It’s not really a great surprise that O’Neill’s been sacked. Sunderland carve out opportunities with all the regularity of a North Korean anti-government march. Were it not for Stephen Fletcher’s opportunism they would have scored fewer goals than Jan Vertonghen. This is a desperately poor team and even O’Neill’s habitual spring lamb bounce has disappeared. In recent weeks he’s been about as thrilling a watch as a Bank Of England statement from Mervin King.
So, yes, O’Neill had to go – but now? As with Adkins at Reading, the new man’s going to be lumbered with the same set of thinly-talented players. Adam Johnson is thin and talented, actually, but so work-shy that I’m surprised that the Government aren’t seeking him out for fiscal punishment.
Anyway it turns out that, unlike Blackburn or Wolves, that Sunderland did have a replacement in mind. The papers started by touting Steve McClaren, or Mark Hughes, on the basis that Mark Hughes is always available when someone’s given the boot. It’s a reflex speculation these days, like assuming Suarez has dived or Messi has scored.But no, Sunderland have turned to international football’s answer to Benito Mussolini, Paolo di Canio.
That’s right. Something radical needed to be done at the Stadium of Light and so Sunderland chose someone with very views that are about as radical as it’s possible to get.
Di Canio has described himself as a ‘fascist, but not a racist’ which, when you look at the twentieth century history of fascism, makes him the single exception to the rule. Some might argue, as Tony Thompson in the Bell argued last night, that ‘Hitler was a fascist and you can’t say his team did badly in Europe.’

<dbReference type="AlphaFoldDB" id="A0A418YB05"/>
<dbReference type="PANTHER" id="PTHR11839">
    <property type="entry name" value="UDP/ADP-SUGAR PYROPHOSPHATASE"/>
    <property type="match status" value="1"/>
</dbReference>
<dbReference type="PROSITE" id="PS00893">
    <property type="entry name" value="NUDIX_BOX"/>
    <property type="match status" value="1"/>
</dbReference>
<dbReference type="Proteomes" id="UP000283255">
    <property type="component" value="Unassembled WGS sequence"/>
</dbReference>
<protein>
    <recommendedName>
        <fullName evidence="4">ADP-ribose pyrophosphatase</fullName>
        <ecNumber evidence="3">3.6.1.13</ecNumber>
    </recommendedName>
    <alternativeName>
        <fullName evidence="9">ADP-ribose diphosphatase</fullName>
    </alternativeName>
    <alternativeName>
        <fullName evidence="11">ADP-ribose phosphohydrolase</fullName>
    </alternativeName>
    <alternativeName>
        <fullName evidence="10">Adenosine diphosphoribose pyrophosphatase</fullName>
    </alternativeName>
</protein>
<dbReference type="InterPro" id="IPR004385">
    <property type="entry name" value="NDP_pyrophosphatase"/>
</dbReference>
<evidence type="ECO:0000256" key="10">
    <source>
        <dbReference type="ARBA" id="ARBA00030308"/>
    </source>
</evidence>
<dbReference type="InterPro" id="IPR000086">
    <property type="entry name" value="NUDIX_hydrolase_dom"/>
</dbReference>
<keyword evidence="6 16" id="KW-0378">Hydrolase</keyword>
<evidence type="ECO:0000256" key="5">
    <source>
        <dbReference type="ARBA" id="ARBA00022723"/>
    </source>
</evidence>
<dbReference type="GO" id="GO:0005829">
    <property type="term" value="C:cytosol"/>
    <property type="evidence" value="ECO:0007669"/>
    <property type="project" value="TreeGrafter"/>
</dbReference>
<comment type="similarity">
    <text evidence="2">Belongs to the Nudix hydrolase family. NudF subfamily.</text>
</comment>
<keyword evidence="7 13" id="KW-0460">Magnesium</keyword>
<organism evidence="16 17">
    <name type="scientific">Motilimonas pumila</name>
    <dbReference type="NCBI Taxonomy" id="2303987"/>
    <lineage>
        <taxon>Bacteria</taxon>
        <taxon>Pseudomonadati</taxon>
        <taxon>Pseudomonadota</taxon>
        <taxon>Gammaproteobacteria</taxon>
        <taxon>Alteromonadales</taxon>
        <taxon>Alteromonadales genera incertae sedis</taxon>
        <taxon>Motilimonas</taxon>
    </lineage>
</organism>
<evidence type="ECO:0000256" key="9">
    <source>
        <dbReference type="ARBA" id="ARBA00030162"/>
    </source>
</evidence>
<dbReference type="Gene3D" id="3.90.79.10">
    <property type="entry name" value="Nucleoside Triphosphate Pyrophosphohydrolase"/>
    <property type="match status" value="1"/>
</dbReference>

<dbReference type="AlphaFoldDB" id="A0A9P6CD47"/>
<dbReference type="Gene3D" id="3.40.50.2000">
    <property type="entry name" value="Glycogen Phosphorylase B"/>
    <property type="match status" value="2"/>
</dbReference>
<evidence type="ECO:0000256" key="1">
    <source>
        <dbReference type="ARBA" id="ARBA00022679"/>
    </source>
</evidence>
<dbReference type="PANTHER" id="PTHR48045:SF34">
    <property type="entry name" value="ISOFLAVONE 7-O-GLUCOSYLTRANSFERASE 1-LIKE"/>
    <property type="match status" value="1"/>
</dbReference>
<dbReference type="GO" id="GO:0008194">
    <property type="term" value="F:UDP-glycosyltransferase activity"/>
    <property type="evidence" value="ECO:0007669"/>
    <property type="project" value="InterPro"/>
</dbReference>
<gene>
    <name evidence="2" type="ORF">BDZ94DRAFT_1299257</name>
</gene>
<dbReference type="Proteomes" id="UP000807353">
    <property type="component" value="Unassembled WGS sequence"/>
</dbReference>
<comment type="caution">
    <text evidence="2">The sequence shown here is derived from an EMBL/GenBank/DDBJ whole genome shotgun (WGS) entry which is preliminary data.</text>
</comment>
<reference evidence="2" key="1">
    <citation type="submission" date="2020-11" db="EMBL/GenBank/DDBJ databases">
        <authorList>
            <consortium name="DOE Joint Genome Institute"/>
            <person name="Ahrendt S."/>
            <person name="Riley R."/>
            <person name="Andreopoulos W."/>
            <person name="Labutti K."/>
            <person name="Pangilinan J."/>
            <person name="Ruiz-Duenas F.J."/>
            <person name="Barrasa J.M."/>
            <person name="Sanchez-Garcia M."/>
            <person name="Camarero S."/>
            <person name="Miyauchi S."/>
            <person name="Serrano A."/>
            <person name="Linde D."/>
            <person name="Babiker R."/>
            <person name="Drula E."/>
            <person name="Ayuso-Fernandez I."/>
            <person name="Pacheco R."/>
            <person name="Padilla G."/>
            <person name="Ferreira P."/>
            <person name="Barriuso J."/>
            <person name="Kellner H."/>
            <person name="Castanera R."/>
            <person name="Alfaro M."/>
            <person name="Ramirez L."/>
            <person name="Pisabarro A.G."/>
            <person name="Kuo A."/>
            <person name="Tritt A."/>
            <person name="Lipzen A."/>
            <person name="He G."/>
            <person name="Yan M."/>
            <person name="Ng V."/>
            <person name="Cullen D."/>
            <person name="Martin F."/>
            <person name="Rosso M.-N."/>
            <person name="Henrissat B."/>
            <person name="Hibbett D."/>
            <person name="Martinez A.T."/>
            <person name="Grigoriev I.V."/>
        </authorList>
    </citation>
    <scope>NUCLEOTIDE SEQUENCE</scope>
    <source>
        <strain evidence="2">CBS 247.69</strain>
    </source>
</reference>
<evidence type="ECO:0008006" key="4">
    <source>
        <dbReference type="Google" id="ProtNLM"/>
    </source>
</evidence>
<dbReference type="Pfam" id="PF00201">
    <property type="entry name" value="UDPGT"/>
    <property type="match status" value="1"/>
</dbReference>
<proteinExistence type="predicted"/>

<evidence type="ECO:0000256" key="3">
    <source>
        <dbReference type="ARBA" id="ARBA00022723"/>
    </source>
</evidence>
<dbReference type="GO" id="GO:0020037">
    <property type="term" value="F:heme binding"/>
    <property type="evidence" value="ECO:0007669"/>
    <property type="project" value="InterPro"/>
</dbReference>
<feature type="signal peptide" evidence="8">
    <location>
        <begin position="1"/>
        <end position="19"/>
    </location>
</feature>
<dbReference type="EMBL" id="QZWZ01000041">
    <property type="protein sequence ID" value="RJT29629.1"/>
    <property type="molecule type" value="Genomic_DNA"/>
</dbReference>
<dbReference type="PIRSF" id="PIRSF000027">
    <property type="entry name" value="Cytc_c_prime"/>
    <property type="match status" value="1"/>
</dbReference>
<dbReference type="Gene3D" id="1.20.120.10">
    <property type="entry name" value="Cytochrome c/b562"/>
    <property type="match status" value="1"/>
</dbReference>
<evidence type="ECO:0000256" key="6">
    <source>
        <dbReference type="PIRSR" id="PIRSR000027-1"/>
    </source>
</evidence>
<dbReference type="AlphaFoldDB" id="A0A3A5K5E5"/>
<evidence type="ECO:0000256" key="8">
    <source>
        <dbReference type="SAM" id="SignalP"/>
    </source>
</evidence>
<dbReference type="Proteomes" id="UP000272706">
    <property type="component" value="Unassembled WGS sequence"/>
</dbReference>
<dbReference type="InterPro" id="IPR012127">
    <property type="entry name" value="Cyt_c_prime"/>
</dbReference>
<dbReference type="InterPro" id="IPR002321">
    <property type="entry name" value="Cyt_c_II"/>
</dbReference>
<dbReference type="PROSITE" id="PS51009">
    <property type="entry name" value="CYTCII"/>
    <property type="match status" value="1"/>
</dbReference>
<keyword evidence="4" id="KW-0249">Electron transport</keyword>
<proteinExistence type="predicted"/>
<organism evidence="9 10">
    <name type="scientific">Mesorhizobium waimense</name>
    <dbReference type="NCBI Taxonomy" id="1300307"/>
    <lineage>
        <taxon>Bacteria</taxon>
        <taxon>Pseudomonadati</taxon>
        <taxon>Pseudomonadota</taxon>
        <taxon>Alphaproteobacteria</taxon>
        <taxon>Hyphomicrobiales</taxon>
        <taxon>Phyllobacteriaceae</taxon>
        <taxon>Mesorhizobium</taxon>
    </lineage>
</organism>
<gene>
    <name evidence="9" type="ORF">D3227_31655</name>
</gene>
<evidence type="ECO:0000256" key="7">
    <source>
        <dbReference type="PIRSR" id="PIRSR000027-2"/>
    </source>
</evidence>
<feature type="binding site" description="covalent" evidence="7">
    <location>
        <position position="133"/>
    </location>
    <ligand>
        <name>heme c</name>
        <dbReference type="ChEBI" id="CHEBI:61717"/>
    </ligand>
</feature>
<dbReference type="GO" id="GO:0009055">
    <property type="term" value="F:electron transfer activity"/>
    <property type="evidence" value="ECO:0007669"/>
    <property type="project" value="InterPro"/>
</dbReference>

David Miliband has resigned his position at the club – a knee-jerk reaction according to the Swindon Town chairman Jeremy Wray. That’s right, Mr Wray, those Jews get a bit oversensitive when it comes to fascists. Dunno why, eh?However the fact is that many of us remember Di Canio with a mixture of trepidation and delight. From Paul Durkin’s laughable tumble after being gently shoved by the Italian, to the sublime volley against Wimbledon, Di Canio never failed to entertain. There is a level of worship at West Ham that borders on the homoerotic. They like Tevez too, but not in that way.
Di Canio’s time at Swindon was successful but punctuated by moments of mild insanity. The replacement of his goalie after 20 minutes was the best. Crikey if England managers did that after the keeper’s made one mistake there’s be a whole bench full of men in green jerseys on the bench.
In an interview with the BBC he described himself as having an ego as big as an elephant. He also sits there gesturing like a cartoon Italian, the sort that Paul Whitehouse might lob off in an Aviva commercial.All in all, it’s a potty appointment. Foolhardy in the extreme. But eminently more exciting thatn Reading’s decision to appoint good ol’ Nige Adkins. Presumably Sunderland didn’t want a safe pair of hands.
He wanted someone who’s going to go in there and say to Simon Mignolet:“You gotta quarter-of-an-hour to make-a me like-a you or I’m a-gonna-senda-you to a-de place where the sun don’ta shine.”
“Mais, non, Gaffer, anywhere but Middlesbrough” he will no doubt reply.Sunderland want a man who’s going to run on the pitch at the half-time whistle and have a stand-up row with Danny Graham for proving to be every bit as limited as seasoned Swansea watchers thought he was.
What’s for certain is he won’t go in there and be conciliatory or kind. Dare I say it, his management style might be a tad fascistic.Now I don’t condone his politics in any sense. I think it’s wrong and bad and there’s way too much of it going on in Eastern Europe and of course in Italy. There's plenty here too and they don't need a figurehead to rally around. The idea that Di Canio can uncouple his fascism from racism is laughable. Not one of the stone-skulled numpties on the terraces at Lazio does that because for them they are pretty much one and the same.
Nevertheless it doesn't make Di Canio a bad footballer, anymore than the fact that Ian Dury wasn't very nice to people makes 'Hit Me With Your Rhythm Stick' a bad song. It certainly doesn't make him a bad manager. The successful ones are pretty much all dictators.
So I reckon the Sunderland fans have got it right. Keep your opinions to yourself, Paolo. Keep that arm straight and true and pointing to the ground. Try to get the best out of a team of woefully underconfident footballers. And good luck to you when you come to the Riverside for the Tees-Wear derby next season.
And if it doesn't work out, there's always Mark Hughes.